Anything else I should know?
The 2017 NS200 is a good leap forward compared to its predecessor. It looks premium and up-to-date too, but still doesn't leave you in wow of the fit, finish and quality. The feel of buttons on the switchgear is mediocre. Also, there seems to be no getting away from the feeling of 'are these panels strong enough?' or 'will they last?' The instrument cluster on our test bike had already begun to develop a rattling noise with just 1,000km on the odo. So, attractive pricing can be understood, but the bike still costs Rs one lakh on-road and doesn't feel that premium. Then, like most of its rivals, the NS200 misses out features like fuel injection or ABS. However, Bajaj had the opportunity to introduce these features with the NS200 being reintroduced now and offer something unique to the buyer. It could have then built a strong case for itself in this fast-growing entry-level performance motorcycle segment.
Should I buy one?
The Pulsar NS200 looks good, offers a comfortable ride in the city and has enough grunt for the highway. Sure, the rear brake should have been more than adequate for its overall performance but thanks to the front, overall braking isn’t bad either. This NS200 isn't a rapid raccoon like the KTM 200 Duke. Nevertheless, it’s the perfect naked bike for someone looking for daily commutes or occasional weekend trips ensuring an engaging ride. With a smoother power and good handling prowess, the NS200 does a fine job. And moreover, it’s a well-engineered product with good styling, comfort and performance. Besides, at Rs 97,452 (ex-showroom Delhi) it becomes a great deal.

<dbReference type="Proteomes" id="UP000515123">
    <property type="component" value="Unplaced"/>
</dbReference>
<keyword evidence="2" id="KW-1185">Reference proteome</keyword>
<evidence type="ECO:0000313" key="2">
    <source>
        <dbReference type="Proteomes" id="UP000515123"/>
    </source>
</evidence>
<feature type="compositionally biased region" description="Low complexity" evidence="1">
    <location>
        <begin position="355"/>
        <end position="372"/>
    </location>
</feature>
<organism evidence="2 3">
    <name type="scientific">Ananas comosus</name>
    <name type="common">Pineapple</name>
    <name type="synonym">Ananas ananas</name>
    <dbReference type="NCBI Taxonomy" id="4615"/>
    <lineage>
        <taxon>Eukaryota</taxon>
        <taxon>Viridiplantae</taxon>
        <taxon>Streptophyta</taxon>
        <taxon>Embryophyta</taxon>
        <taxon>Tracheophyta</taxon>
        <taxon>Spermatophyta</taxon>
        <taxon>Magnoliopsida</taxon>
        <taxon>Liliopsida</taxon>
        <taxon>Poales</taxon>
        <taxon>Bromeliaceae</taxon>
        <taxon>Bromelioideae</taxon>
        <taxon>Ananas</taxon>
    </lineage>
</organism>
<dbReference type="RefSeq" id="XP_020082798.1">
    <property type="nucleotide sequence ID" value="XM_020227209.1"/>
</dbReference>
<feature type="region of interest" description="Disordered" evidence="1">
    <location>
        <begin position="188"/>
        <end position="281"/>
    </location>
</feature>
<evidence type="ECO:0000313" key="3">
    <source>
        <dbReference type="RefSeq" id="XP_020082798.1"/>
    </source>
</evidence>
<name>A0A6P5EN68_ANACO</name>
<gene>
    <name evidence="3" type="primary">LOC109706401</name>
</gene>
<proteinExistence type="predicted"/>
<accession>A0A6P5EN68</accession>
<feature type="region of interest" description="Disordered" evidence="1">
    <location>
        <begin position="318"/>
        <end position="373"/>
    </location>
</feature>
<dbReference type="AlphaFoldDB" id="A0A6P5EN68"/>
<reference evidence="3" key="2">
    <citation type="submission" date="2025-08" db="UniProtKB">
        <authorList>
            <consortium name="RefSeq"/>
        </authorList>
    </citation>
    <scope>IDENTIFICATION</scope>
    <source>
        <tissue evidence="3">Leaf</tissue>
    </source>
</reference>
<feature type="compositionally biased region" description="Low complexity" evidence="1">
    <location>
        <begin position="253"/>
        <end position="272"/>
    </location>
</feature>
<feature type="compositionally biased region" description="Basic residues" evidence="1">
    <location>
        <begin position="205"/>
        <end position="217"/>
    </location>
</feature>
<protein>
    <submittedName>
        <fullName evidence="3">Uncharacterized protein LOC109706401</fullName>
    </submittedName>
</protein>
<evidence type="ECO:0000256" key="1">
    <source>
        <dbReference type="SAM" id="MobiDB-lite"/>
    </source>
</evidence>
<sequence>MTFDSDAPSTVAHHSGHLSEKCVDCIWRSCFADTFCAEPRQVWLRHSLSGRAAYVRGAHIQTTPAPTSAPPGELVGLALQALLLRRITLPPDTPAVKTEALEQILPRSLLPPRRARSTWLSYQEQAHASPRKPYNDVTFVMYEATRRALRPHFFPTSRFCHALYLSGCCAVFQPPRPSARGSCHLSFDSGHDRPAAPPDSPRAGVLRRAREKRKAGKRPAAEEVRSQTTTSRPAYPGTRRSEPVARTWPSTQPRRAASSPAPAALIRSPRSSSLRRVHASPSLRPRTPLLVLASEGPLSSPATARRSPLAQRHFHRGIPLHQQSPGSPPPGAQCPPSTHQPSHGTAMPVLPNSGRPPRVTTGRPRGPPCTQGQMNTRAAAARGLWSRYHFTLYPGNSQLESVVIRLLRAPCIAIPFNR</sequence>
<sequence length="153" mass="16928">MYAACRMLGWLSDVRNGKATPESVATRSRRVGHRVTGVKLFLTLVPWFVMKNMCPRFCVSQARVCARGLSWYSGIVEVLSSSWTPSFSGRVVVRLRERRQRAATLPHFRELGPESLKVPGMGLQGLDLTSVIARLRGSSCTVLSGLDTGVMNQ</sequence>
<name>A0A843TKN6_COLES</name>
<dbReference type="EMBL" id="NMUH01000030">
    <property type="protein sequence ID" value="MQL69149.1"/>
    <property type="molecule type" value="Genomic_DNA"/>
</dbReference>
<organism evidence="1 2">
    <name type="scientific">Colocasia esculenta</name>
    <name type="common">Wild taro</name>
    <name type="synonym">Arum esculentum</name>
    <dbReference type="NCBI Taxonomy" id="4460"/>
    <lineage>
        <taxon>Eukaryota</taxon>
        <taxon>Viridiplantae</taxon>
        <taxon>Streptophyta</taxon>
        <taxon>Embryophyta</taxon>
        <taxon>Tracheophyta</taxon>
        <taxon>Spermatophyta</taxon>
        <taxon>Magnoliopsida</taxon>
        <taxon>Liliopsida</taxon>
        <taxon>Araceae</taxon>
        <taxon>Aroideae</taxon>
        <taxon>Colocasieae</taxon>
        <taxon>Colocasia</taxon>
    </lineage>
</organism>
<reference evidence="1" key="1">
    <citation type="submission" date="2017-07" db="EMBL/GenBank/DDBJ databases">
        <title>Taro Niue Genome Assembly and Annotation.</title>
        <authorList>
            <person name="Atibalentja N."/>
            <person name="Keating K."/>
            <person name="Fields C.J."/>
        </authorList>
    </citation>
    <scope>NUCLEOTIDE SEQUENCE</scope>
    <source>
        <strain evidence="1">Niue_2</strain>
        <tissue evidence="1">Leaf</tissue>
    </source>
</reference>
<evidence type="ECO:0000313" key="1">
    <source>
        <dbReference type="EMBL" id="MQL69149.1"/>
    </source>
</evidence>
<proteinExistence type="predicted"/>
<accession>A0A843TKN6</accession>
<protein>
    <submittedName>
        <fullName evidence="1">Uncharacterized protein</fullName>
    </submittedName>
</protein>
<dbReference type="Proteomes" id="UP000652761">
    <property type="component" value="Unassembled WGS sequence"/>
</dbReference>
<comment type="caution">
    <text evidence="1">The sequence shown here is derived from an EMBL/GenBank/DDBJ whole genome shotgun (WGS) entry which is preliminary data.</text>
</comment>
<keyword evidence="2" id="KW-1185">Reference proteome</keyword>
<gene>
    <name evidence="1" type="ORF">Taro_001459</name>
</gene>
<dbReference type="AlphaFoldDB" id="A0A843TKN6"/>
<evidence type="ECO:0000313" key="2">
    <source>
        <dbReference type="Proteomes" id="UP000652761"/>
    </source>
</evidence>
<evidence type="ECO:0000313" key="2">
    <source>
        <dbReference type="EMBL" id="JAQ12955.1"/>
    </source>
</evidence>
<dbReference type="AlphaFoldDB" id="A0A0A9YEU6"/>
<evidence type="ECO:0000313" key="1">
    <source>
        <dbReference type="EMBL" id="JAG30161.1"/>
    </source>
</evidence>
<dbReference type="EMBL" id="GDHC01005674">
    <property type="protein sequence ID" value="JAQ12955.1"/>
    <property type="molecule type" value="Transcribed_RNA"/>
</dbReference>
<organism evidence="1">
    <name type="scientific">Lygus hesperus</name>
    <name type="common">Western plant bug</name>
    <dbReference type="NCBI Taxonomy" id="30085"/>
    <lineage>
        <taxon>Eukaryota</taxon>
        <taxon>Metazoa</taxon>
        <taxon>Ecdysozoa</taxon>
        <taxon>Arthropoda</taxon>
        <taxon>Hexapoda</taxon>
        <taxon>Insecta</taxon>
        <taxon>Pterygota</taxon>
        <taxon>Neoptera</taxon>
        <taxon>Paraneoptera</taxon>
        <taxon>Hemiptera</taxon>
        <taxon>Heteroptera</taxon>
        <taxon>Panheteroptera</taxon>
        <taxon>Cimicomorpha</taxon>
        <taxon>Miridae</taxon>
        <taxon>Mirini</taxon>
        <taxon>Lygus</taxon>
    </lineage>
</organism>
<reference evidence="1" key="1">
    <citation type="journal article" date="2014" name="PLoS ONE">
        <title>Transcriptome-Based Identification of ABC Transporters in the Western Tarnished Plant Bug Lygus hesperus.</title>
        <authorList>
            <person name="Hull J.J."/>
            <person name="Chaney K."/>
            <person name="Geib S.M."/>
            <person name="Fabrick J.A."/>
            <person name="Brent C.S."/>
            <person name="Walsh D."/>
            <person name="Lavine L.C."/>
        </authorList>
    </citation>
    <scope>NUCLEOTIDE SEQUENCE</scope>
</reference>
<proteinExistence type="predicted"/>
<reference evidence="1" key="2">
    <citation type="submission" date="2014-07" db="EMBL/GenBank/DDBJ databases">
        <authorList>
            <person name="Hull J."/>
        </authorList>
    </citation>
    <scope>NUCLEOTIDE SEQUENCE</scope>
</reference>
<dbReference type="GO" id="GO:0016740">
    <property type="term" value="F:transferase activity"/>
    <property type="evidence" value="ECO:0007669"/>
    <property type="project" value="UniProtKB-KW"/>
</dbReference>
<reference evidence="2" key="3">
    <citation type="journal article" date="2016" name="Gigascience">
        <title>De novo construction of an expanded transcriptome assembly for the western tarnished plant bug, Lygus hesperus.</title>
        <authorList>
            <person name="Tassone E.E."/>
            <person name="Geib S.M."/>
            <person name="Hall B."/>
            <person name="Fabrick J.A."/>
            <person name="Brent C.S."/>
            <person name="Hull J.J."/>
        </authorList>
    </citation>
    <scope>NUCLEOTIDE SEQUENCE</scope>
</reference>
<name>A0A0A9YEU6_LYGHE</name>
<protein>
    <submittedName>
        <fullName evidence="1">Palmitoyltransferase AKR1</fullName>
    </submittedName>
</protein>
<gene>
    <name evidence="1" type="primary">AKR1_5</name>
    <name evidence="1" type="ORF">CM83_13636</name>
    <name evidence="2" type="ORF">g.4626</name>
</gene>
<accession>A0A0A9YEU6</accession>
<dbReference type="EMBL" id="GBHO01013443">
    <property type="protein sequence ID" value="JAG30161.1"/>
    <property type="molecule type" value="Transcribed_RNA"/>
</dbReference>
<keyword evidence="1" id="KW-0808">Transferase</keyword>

Where does it fit in?
The TVS Apache RTR 200 4V is also a naked 200cc carburetted motorcycle, but has slightly lower power output figures. However with an ex-Delhi price of Rs 92,615, it is the only real contender for the Bajaj Pulsar NS200 in the Indian market.
1. Bell Qualifier Helmet -
A visually appealing helmet with an aerodynamic profile. It is lightweight, warm-weather centric and gets a very well ventilated polycarbonate shell. Cheek pads are a snug fit with washable comfort liners. Bang for the buck. Price - ₹ 10,000 (before shipping and duties)
2. Icon Hooligan Street Jersey Jacket -
This jacket is great for our hot weathers and comes with a relaxed fit. The small mesh and big mesh pattern at the back provide increased air flow, so that you can get the air all the way through. But it has no 360 zipper, so isn't great with pants. Price - ₹ 10,000 (before shipping and duties)
3. Alpinestars Basic Leather gloves –
Basic leather gloves suited for city riding. Recommended for short rides. Price - Not available
4. AGV Sport Airtex pants –
These riding pants with mesh in the crotch, calf, back of legs and thigh areas is a real boon in our hot weather. Price -₹ 6,500.
5. Sidi B2 boots –
These are all-round street and sports bike riding shoes, which are also suitable for track days. However, they are not ventilated, which can make them uncomfortable for everyday use. Price - ₹ 17,000
Pictures by Kapil Angane
Click here to read our First Ride Review of the 2017 Bajaj Pulsar 150
Full Review-Hide Review